So for the first time I've been faced with a deadline that, well arrived sooner than I expected. Who am I kidding? Deadlines always arrive sooner than you expect. So this time, while managing the deadline, I also met a new man. Yes, that's right, a new man with a sultry voice. Okay, not quite. Alex claims to be a man but he's not, not really, not like he claims. In fact, he's not a man that DH need give a second thought to. He's not fictional but he is kind of real. He reads to me in the quiet of my office and somehow that seems so wrong.
But let me explain. There's nothing wrong with just me and him alone in my office, his silken tones seductive and... Alright, so his tones are not so silken and aside from a slight hint of an accent, his voice is slightly robotic. Although he does have his times, little nuances here and there. A mispronunciation, oops he slipped on one of my misspellings. Alex is not quite the man of anyone's dreams but he's definitely the man I've been spending some times with lately.
Who is Alex? Well, it's hard to describe him for he lives somewhere in the bowels of my computer.
My MacBookAir has a choice of speakers, sexes and I believe even accents. So I chose Alex. Now, he's the voice that will read my story to me, should I wish. And after reading a chapter or two one too many times, fresh eyes, no matter how mechanical, are welcome. So Alex reads and I'm proud to say that he even has the occasional attempt at inflection.
When something just isn't quite working or you've looked at a chapter, paragraph, whatever... once too many times, Alex is my first go-to guy. And he's done a pretty good job. Reading to me as I drink my coffee and follow along, as the sun dashes away what is left of the night. It's just me and Alex, my feet tucked up on my chair. Me and Alex. I have to admit, after a chapter or two, I'm ready to turn Alex off but he's got me out of my head and on the right path, and I suppose that was the purpose in the first place.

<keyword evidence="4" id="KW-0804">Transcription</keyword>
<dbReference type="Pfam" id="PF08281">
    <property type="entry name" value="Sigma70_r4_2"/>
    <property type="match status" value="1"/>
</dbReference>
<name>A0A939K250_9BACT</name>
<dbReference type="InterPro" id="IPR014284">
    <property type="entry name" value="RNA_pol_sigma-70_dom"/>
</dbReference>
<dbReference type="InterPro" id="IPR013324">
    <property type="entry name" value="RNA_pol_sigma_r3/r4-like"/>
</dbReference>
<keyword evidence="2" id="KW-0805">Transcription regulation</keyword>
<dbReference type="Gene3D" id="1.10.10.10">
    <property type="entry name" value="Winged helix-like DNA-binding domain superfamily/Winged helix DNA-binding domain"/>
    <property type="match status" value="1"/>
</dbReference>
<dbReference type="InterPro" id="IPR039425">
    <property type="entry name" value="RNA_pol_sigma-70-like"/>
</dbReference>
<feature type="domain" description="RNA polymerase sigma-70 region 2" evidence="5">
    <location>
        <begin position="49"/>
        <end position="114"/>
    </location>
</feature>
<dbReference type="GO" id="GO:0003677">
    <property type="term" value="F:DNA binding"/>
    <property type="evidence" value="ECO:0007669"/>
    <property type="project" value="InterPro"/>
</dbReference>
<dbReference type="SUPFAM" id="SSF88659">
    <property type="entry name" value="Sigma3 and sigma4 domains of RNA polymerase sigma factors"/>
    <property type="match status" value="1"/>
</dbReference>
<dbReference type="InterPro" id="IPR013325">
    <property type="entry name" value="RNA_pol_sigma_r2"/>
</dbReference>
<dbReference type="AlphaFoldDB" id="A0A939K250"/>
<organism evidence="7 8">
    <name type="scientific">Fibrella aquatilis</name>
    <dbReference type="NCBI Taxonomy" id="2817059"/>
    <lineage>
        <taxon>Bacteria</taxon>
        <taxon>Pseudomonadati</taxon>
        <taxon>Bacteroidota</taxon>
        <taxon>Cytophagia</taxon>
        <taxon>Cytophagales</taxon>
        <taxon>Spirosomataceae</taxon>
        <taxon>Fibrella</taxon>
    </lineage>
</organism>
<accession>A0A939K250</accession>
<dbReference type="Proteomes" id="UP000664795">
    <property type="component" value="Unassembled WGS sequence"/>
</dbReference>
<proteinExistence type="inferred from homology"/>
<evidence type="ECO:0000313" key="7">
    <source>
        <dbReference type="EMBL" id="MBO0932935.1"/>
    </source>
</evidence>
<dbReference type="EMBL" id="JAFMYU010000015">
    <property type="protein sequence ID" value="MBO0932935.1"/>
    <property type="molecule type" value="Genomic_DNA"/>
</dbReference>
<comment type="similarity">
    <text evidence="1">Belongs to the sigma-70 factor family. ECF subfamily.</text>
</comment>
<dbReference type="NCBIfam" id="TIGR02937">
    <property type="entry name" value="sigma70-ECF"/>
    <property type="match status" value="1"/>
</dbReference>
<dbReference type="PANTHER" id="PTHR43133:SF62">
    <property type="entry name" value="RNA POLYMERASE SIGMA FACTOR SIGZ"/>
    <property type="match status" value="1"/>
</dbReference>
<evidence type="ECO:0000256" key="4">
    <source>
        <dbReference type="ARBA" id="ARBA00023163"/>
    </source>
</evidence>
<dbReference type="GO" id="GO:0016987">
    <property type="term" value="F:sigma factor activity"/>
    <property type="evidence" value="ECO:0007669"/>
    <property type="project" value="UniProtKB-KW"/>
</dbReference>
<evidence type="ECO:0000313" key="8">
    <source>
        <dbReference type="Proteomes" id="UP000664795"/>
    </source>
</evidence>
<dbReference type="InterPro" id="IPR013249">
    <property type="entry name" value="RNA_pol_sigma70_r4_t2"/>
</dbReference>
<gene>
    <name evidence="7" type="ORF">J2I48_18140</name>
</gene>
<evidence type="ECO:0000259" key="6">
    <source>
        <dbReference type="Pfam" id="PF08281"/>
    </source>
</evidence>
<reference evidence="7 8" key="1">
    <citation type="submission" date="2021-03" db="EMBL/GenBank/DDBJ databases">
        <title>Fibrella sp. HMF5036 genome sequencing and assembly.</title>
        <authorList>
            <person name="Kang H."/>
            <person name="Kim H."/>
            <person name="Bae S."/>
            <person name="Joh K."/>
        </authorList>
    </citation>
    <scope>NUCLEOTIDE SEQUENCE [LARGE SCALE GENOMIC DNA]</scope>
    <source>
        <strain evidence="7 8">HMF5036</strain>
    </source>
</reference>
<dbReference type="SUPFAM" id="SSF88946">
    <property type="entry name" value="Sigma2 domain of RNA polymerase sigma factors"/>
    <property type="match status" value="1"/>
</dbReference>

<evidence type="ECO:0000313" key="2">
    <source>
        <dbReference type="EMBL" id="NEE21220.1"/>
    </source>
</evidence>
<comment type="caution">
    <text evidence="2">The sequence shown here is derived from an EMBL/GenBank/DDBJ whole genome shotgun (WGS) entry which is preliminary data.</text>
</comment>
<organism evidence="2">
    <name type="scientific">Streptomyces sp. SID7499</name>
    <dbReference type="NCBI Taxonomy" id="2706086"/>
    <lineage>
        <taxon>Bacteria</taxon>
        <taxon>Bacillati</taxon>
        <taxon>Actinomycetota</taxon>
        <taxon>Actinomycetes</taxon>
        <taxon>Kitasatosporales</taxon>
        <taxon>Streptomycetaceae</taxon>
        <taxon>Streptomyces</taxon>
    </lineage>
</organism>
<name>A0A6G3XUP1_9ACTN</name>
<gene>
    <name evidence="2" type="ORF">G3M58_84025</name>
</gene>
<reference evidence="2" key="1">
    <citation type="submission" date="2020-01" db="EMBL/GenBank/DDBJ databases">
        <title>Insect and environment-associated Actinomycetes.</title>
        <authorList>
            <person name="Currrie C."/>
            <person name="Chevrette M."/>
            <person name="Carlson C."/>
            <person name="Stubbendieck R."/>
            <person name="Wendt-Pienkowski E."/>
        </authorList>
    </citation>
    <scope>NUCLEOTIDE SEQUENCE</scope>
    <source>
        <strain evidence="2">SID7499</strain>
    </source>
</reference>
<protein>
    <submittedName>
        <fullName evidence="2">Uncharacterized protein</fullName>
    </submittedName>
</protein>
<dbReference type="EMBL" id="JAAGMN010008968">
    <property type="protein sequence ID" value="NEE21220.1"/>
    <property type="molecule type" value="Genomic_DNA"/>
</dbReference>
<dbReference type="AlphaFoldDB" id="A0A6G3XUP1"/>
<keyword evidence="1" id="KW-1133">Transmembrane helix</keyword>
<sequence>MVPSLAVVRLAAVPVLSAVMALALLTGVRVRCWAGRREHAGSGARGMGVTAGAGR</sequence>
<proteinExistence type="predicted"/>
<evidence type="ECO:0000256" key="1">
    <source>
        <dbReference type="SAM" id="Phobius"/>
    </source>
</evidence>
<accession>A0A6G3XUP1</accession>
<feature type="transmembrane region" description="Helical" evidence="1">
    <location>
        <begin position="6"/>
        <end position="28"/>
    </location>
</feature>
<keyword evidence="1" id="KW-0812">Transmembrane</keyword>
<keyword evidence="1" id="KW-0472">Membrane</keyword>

A good pair of human eyes beats hands down, sorry Alex.
So another deadline is met and book two of the Sheik series for Harlequin Intrigue is off to my editor. I'm pretty excited about Zafir's and Jade's story. They've had a wild time in Wyoming and Morocco, and I suspect those wild times have only just begun. Now it's on to book three. Four books, that will be out in 2017. Emir, Zafir, Talib and Faisal - I can hardly wait to hold each of their stories, finished in my hand.
In the meantime, my neighbourhood Robin is celebrating the completion of book two, with his usual daily bath. Which, by the way, has the squirrels and other birds squawking, chirping and flailing their tails in their annoyance that the local watering hole has been emptied.
I'm off, water bottle in hand to refill and get "everyone" settled down.
It's been quiet on the blog, or at least quieter than usual. That's mostly because, since Suspect Witness was accepted and then published by Harlequin Intrigue, I've been on a learning curve that's only just beginning to level off. Of course, now I'm busy on the book that is to follow but that turns out not to be one book but four, a series:
Four powerful Sheiks, four compelling stories.
The Al-Nassar brothers have it all – power, wealth and a wildly successful security agency that provides investigative and protective services. Follow these daring brothers across the globe from Morocco to Wyoming as in case after case
these young men take danger to the edge and back before love has them
finally meet their "match".
Last newsletter giveaway
To celebrate all of this I'm running a contest or two on my newsletter over the course of the year. The first contests will be giveaways of vintage Harlequins. I thought, considering the publisher, that that might be appropriate. But aside from that, there's always something new from news to giveaways. If you're interested in checking out my newsletter, yes it even has a name, check it out here: The Walkabout.